Each state has a five-year plan outlining its programs (see box to left titled "LSTA and IMLS"). These programs support the LSTA purposes (updated in 2018) as well as the Grants to States goals.

Combined with funding from the State of Connecticut, LSTA funds support much of the statewide library infrastructure that few in the community consider. LSTA allows these things to be funded:

1. Instructors for continuing education classes in locations around the state

2. Critical portions of researchIT CT and findIT CT, the statewide library catalog

3. Library service for 7,000+ patrons of the Library for the Blind and Physically Handicapped

  • Over 157,000 talking books delivered

4. deliverIT CT vans and drivers that deliver 1.5 million library items per year

5. The Summer Reading Program with 68,000 participants

6. Service Center collections that help serve over 450,000 state residents through local libraries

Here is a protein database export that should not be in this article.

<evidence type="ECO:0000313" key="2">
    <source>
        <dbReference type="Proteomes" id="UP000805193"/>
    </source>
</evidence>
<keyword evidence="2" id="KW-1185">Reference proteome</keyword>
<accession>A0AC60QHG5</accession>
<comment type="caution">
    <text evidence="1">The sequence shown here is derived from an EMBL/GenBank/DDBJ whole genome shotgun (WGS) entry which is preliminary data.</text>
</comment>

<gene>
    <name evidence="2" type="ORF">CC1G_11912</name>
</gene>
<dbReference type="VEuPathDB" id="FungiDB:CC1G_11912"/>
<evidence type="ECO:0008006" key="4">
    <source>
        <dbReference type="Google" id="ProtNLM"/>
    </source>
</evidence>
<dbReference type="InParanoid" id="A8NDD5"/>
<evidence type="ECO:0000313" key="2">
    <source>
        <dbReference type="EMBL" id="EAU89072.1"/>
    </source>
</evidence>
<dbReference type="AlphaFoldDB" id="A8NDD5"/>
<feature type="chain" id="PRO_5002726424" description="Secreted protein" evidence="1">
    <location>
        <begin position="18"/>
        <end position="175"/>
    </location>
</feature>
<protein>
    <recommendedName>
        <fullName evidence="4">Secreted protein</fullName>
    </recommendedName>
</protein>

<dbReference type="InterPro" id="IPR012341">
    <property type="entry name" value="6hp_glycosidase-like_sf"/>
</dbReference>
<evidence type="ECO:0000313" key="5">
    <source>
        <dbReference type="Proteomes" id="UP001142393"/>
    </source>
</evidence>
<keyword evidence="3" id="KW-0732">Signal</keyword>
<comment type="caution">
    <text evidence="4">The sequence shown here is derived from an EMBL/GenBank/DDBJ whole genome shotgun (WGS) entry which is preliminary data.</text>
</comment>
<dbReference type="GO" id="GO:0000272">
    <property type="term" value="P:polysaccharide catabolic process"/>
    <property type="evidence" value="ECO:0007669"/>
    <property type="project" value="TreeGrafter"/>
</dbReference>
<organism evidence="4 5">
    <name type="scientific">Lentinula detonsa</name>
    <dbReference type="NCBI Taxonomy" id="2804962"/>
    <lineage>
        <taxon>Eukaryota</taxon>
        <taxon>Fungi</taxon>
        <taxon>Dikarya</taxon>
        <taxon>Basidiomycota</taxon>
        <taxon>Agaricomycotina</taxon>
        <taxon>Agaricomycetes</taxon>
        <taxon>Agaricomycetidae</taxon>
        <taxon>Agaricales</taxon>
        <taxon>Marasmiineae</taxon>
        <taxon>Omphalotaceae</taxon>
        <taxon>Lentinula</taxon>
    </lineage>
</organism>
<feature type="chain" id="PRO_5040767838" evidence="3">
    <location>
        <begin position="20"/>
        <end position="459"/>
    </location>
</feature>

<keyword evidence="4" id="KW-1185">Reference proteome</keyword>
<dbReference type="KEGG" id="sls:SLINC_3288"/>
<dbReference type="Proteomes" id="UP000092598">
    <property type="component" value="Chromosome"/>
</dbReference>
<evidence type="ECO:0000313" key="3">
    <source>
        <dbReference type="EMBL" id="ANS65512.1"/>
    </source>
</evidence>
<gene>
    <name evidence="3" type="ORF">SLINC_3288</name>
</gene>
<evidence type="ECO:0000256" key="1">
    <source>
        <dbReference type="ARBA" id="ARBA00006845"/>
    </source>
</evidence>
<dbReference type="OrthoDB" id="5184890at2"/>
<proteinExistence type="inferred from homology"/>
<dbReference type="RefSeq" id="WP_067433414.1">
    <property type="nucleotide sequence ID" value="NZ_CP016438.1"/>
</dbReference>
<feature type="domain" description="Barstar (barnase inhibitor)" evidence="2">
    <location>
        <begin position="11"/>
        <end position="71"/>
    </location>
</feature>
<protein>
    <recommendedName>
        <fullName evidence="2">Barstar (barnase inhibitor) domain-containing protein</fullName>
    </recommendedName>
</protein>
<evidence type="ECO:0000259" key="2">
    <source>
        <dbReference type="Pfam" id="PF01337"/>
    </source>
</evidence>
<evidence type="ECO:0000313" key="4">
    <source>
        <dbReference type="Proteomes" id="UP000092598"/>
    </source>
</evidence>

• 24,000 audio, large print, professional, and children's/YA materials circulated each year
  • 2,900 items added to these collections

7. Almost $172,000 in grants to libraries over the past 5 grant cycles

8. The Connecticut Public Library Annual Report and statistics, which the State Library Data Coordinator reports to the Institute of Museum and Library Services.

LSTA Five-Year Plan (2013-2017) Evaluation

As required by IMLS, CSL hired an independent evaluator to assess the state library’s progress in meeting the goals set forth in its LSTA Five-Year Plan for fiscal years 2013-2017. This plan describes the goals and activities funded through the state’s LSTA allotment, about $2 million per year, complemented by matching funds from the state. The evaluation, conducted by QualityMetrics, was submitted to IMLS in March 2017.

Excerpt from the Evaluation Summary: